Rosh Hashanah, Yom Kippur, Eid al-Adha, Sukkot, Diwali/Deepavali, Halloween, All Saint’s Day, Veterans Day, Thanksgiving, Winter Solstice, Christmas, Chanukah, Ramadan, Kwanza, New Years- the months of September-January are filled with a number of annual holidays that can be a very difficult to navigate for those who have lost a loved one.
Suggestions to help cope with grief
Plan ahead: anxiety about specific holidays or celebrations can be more intense than the actual event. Planning ahead can help restore feelings of control and empowerment and help your family, especially for grieving children.
Set realistic expectations:Decide what you and/or your family are willing to tolerate this year. Talk about the different holidays and events and what each person is interested or able to handle. Once you have decided what you will or will not participate in, let your friends, family, or community know so they can support your decision.
It is okay to say no: Grief can change from one day to the next. It is okay to say no or cancel attending an event if you are having a hard day. Resist the urge to let others, even well-meaning supportive people, tell you how you “should” or “should not” participate in the holidays.
Find support: Holiday support can come in many forms. Sharing memories and feelings with friends or family can be a healing and comforting experience. For others, looking for support outside your community or networks may feel more comfortable. Support groups, counseling, and meet-ups are all great ways to find support during the holidays.
Ask questions: if you are concerned about who will be in attendance at certain events, expectations others may place on you, or want to avoid toxic or unhealthy people or situations- ask about the event beforehand. If you are concerned about a toxic or unhealthy situation, ask a friend or family member to leave with you or support your decision to leave.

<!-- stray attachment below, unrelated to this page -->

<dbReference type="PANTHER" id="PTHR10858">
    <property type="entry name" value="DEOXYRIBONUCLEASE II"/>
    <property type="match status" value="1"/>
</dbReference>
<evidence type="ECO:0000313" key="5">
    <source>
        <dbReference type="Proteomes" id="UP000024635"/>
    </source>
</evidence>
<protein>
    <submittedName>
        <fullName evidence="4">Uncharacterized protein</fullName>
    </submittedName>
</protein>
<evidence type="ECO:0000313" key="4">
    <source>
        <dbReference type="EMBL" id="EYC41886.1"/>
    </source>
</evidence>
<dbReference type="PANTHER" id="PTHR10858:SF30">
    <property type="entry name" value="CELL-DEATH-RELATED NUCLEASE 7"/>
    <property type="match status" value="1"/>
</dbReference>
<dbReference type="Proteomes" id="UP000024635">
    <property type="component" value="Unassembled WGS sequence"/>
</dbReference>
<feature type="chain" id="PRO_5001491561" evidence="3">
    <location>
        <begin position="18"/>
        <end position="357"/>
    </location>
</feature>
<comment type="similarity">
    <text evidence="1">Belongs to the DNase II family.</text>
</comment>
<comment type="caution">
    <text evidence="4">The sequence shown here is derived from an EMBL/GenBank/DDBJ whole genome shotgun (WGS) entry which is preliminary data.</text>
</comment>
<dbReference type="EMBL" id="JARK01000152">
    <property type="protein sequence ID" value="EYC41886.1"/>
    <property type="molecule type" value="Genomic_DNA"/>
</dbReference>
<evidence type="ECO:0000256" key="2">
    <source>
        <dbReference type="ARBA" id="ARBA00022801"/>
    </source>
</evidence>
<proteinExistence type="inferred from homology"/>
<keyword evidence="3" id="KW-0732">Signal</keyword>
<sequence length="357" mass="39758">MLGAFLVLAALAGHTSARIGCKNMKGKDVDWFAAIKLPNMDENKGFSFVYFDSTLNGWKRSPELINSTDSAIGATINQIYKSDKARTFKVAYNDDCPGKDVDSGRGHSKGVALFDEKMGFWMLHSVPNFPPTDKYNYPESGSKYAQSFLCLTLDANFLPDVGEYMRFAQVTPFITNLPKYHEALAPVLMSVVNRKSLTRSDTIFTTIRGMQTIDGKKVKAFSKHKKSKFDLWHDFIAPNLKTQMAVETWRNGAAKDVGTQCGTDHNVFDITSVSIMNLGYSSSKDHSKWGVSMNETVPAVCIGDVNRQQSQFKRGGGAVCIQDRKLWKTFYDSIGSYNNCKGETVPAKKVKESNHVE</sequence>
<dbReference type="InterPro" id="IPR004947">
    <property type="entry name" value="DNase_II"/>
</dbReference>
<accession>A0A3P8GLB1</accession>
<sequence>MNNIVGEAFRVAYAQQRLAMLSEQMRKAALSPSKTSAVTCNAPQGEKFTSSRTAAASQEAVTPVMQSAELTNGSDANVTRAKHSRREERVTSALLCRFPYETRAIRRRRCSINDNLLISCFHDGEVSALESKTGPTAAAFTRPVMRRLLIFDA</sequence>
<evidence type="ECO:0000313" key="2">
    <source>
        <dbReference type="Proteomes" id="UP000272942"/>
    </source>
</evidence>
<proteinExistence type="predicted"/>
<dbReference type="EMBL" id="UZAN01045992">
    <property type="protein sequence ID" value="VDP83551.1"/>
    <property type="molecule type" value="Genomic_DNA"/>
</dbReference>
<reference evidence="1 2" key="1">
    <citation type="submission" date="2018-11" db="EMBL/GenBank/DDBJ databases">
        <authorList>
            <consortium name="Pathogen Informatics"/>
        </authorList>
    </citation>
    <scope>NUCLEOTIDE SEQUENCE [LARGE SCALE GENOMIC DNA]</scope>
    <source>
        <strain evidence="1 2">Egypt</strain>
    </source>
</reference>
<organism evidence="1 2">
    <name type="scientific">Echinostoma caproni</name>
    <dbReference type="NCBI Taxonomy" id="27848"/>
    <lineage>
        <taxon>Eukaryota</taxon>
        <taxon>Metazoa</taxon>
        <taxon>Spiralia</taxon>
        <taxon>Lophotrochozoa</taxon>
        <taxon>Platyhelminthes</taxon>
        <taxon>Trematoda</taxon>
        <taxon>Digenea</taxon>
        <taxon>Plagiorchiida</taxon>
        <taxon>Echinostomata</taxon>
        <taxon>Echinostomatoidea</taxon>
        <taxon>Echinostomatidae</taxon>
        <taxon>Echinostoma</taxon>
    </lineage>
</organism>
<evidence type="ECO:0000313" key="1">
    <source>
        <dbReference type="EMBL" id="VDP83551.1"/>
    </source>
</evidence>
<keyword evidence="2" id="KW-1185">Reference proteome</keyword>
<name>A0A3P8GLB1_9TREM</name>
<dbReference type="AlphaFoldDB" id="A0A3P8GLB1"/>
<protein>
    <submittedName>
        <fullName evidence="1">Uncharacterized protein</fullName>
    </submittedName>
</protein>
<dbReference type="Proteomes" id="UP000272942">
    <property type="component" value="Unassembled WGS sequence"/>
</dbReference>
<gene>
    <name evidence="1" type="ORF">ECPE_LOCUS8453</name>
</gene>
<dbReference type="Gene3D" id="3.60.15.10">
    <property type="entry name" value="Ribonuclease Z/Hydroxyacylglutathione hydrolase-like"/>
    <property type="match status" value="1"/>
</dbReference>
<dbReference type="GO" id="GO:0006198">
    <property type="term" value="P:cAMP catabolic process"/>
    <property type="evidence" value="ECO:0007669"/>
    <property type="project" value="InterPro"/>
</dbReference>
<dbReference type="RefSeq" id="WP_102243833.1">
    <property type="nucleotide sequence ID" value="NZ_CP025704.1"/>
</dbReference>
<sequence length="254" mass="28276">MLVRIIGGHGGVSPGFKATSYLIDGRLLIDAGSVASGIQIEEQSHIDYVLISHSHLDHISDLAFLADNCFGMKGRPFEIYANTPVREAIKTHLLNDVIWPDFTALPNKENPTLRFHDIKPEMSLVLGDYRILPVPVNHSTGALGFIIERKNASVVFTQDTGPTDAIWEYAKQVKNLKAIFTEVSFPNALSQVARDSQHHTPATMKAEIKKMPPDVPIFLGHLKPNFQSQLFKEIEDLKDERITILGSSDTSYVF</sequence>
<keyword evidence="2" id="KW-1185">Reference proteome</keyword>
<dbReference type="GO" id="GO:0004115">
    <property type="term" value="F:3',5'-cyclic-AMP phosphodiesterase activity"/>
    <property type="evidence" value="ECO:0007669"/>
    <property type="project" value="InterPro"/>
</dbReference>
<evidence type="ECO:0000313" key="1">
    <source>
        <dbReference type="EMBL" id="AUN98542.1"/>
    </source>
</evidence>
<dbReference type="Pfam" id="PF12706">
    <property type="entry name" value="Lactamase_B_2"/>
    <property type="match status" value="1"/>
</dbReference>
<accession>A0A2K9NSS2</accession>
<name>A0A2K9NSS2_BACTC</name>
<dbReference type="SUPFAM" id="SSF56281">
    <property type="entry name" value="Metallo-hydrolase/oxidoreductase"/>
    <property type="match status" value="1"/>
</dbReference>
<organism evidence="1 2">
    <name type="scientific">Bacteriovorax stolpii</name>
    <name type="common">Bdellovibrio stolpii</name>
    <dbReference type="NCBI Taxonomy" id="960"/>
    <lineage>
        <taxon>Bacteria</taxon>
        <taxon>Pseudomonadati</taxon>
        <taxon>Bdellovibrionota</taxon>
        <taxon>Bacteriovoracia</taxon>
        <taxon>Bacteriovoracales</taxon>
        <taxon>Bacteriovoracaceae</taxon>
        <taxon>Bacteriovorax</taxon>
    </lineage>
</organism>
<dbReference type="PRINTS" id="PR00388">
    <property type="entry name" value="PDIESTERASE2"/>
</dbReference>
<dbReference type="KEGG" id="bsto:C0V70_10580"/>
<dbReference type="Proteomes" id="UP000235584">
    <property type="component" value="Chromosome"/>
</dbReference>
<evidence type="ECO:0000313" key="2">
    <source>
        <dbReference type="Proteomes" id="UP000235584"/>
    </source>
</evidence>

Celebrate in a way that feels good: There may be ways in which celebrating the holidays feels helpful or healing. This may include celebrating in the same ways as years past, in a different way, or not at all. Allow space for different family members to participate, or not participate, in ways that feel important to their particular grief journey.
Prioritize your self-care: Make sure you are getting sleep, eating healthy foods, drinking water, and participating in physical activity. Making time to care of yourself is important when you are grieving and even more so when you are balancing physically or emotionally challenging events at the holidays.
Find ways to honor your loved: Some individuals and families explore or adopt new ways to honor the person who died during the holiday season. Here are few examples:
- Make a donation to a charity in your loved one’s name
- Write a letter or card to your loved one
- Create a memory box and invite friends and family to share memories of your loved one
- Create a space for your loved one a holiday table
- Share your loved one’s favorite holiday meal or treat
- Light a candle in your loved one’s honor
- Set a time to play your loved one’s favorite music, movies, or television show
- Volunteer at an event that your loved one felt strongly about
The most important thing to remember is that there is no handbook, no right way, and no wrong way to celebrate the holidays when you are grieving. Take time for yourself and participate in ways that feel good and helpful to you.
Association for Death Education and Counseling. (n.d.). Grief Process: What to Expect and Self-Care. Retrieved October 25, 2016 from: http://www.adec.org/adec/ADEC_Main/Find-Help/CopingWithLossNew/Grief-Process.aspx
The Dougy Center. (n.d.). Getting through the Holidays. Retrieved October 25, 2016 from: http://www.dougy.org/grief-resources/getting-through-the-holidays/.
Vitas Health Care. (n.d.). Coping with Grief During the Holidays. Retrieved October 25, 2016 from: http://www.vitas.com/resources/grief-and-bereavement/coping-with-grief-during-the-holidays